When a person dies, the estate has to be dealt with according to their wishes if a Will was produced. Although the Will is often the straightforward element in administering any Estate, many things have to be considered before a Will can be actioned by the appointed Personal Representatives. The relevant clauses need to be examined, the total estate added up to see if there is enough to cover the entitlements promised to the beneficiaries, and Inheritance Tax needs to be considered.
If an individual dies without a Will then the next of kin needs to be identified and needs to make an application to the court for a Grant of Administration so that they can administer the estate. The process is almost the same as actioning a Will in so far as the total net value of the estate has to be calculated together with any Inheritance Tax, and the proceeds distributed in accordance with specific laws.
When a person has passed away and the beneficiaries commence the process of administering the estate, there are a number of points to be considered. The information below is intended as a guideline only, for specific details about your case you must seek professional advice on the matter.
When the deceased has not left a valid Will — Intestacy
In this case the beneficiaries must follow the Rules of Intestacy. These rules state that the first person entitled to inherit the estate of the deceased would be the spouse; in the absence of a surviving spouse the following line of entitlement would be followed: the children (or their issue if their parent predeceased the asset holder), then parents, followed by siblings, then grandparents, and finally aunts/uncles.
The line of inheritance through intestacy ends at first cousins (and their issue), and any blood relative below this line is unable to inherit due to the blood link being so diluted.
When the deceased has left a valid Will
If there is a valid Will then we set out to trace the appointed Executors, who are the individuals ultimately responsible to distribute the estate following the stipulations in the said Will. If the appointed Executors are deceased, it is possible to follow the ‘Executors’ line’, meaning that the Executor of an Executor (and so forth) can act for the estate of the original testator.
If the beneficiaries in the testator’s Will survived the deceased but have passed away prior to the time of distribution of the estate then, in absence of a Grant being taken out on the beneficiaries estate, HM Courts Service may accept an application and extend the Grant of Representation to include beneficiaries of the individuals named in the original testator’s Will.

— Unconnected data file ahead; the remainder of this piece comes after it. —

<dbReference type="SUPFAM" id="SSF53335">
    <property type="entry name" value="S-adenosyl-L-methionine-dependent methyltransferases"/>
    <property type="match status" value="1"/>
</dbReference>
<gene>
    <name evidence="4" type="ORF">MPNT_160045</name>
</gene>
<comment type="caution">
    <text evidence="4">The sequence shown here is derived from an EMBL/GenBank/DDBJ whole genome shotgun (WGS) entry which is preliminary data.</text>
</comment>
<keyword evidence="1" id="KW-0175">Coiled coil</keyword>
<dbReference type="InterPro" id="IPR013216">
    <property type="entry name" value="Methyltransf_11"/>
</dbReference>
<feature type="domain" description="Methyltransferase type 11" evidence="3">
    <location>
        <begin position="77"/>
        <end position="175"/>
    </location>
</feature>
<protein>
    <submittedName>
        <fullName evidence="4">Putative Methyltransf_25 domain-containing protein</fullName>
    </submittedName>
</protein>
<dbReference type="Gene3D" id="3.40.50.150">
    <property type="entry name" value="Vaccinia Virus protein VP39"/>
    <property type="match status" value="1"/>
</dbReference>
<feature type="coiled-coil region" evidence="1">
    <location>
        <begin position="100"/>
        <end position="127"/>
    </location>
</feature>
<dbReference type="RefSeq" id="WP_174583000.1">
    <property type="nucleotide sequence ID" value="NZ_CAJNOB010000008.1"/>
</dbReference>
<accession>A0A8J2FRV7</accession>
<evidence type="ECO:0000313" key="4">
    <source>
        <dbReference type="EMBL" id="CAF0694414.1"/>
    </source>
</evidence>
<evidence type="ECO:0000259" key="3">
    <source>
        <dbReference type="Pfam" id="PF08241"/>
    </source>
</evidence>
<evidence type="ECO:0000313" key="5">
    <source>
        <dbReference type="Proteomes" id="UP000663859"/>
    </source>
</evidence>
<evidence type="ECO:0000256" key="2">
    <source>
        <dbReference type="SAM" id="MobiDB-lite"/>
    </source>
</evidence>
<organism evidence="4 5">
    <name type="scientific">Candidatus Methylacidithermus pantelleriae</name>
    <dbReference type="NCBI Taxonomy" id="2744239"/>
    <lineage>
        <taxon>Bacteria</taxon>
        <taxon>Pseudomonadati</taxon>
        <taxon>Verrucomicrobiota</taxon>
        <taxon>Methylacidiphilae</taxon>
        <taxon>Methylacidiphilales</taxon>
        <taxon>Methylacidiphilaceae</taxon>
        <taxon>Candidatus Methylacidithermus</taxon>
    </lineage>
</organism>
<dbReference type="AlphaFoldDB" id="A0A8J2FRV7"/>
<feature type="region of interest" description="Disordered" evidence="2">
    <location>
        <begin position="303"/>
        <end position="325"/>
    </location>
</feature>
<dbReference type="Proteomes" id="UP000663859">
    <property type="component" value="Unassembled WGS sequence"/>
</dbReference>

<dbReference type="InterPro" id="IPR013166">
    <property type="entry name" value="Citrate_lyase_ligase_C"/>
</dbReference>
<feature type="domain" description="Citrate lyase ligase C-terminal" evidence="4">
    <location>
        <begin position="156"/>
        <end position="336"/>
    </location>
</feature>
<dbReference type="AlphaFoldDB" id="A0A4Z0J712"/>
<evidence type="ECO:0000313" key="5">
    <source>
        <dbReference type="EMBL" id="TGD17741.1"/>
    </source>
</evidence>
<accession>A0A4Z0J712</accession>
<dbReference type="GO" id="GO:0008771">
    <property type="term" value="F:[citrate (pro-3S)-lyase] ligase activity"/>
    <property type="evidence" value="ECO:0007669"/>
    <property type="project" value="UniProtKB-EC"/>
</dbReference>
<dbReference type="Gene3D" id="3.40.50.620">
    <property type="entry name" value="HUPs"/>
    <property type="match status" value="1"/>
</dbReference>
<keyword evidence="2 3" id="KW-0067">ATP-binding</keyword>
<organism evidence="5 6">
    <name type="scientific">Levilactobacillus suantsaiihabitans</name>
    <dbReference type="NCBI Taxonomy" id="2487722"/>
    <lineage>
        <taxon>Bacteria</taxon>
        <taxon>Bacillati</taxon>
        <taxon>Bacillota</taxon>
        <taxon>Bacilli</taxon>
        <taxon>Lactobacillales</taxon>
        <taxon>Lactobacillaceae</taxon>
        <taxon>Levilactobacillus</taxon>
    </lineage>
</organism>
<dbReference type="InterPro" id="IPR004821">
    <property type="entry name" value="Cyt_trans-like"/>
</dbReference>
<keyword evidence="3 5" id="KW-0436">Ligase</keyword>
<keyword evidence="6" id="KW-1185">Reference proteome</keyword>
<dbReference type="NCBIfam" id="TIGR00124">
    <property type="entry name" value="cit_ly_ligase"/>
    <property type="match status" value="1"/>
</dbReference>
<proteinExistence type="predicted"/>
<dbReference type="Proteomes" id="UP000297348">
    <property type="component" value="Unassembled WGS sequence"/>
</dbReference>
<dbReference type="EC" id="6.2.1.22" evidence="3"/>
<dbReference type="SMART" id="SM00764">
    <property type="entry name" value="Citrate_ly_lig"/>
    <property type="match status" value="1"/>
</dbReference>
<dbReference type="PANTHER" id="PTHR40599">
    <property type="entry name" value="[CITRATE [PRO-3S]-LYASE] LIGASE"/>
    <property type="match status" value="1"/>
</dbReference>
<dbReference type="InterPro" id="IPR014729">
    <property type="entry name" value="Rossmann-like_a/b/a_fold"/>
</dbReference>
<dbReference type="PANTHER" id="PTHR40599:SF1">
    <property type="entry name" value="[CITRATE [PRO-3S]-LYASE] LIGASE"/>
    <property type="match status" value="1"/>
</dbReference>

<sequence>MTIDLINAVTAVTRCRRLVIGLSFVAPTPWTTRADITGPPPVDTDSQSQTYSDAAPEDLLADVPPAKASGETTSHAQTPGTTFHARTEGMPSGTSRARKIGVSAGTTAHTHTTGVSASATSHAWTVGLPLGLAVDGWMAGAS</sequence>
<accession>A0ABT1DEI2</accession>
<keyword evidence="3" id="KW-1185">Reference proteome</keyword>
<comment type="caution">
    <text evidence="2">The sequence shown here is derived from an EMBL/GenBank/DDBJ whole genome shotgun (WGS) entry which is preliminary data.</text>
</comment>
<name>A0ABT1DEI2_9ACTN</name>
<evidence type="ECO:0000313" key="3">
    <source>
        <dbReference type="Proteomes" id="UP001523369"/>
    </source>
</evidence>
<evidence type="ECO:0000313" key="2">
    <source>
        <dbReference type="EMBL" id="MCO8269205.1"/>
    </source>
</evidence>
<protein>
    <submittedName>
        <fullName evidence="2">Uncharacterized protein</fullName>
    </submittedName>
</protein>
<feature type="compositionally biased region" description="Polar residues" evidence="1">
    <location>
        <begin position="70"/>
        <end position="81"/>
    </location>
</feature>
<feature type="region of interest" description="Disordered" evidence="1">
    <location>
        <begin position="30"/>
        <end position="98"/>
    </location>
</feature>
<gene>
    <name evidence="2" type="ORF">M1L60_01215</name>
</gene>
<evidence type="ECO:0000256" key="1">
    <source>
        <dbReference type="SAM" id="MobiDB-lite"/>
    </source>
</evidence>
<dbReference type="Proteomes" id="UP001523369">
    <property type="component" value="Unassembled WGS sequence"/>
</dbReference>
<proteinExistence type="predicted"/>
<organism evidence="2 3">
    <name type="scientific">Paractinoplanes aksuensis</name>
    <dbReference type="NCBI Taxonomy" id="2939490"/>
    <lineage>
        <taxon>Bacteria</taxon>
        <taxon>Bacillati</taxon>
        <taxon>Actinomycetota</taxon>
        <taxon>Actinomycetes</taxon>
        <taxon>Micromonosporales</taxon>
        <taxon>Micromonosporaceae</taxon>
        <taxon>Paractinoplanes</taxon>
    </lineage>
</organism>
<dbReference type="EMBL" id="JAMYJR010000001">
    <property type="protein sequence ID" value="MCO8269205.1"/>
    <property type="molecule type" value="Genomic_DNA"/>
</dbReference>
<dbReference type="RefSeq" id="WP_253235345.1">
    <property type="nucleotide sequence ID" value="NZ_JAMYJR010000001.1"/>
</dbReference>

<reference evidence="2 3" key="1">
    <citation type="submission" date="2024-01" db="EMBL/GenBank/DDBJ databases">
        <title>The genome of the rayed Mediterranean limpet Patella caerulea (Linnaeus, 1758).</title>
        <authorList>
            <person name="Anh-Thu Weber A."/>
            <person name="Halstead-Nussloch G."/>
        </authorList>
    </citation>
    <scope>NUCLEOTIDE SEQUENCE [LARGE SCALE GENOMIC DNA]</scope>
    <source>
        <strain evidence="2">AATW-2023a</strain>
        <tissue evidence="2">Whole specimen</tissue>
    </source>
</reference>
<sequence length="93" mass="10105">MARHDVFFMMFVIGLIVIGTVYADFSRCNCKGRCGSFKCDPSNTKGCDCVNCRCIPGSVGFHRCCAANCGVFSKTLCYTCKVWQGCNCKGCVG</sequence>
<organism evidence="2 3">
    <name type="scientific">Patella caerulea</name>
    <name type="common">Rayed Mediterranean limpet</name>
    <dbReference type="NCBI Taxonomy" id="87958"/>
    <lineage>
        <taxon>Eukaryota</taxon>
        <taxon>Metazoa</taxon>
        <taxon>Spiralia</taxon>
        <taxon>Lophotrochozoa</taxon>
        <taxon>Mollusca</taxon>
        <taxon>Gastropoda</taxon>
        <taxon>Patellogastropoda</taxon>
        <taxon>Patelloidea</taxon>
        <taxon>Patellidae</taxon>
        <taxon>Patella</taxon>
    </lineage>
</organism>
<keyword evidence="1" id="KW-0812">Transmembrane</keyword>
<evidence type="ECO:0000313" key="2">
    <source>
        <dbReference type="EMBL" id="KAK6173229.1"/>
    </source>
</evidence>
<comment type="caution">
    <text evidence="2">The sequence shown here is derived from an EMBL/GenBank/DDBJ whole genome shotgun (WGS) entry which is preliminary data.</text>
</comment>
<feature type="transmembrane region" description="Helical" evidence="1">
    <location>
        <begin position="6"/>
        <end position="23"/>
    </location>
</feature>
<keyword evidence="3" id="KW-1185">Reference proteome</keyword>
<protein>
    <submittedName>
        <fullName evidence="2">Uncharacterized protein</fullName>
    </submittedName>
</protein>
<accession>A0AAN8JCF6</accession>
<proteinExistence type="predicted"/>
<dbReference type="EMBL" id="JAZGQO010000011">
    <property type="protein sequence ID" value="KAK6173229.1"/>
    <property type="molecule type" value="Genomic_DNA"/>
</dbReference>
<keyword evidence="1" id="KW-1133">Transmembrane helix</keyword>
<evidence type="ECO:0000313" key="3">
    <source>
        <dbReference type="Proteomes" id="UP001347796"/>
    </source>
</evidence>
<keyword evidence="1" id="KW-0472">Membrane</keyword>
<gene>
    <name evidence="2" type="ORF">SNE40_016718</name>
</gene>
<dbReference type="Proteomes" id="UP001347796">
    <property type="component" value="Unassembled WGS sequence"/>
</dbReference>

If at the time of death none of the beneficiaries named in the Will were alive to claim the estate of the deceased, then the intestacy rules will need to be applied.
Applying the correct Law
English law will not always be applicable when dealing with the recovery of assets, it would normally depend on a combination of circumstances, namely the nature of the assets in question, the country of residence of the deceased and the country where the assets are registered.
For example, if the assets are fixed, the applicable Law will be the one from the country where those assets lay. If the assets are movable then the law that applies is where the beneficiary is domiciled. Dealing with estates of individuals who owned assets in the UK and abroad are normally somewhat complicated because regardless of what a testator has intended through a Will, the country’s law where the particular assets lay will often override the testator’s intentions.
For example, if a testator resided in Spain, where he happened to own a house, and he also had a house in England, if the testator decided to disinherit his spouse and give his Spanish estate to a third individual, then his spouse, who also resided in Spain, would be able to claim the house in that country because of the forced heirship rules in Spain. However, the spouse would be unable to claim the estate in England. This is because this particular asset is classified as fixed and therefore English law would apply (in England there are no forced heirship rules). The spouse would also be unable to claim under the Inheritance (Provision for Family and Dependants) Act 1975 for a discretionary payment because she was domiciled in Spain and this particular statute does not apply to those domiciled outside England and Wales.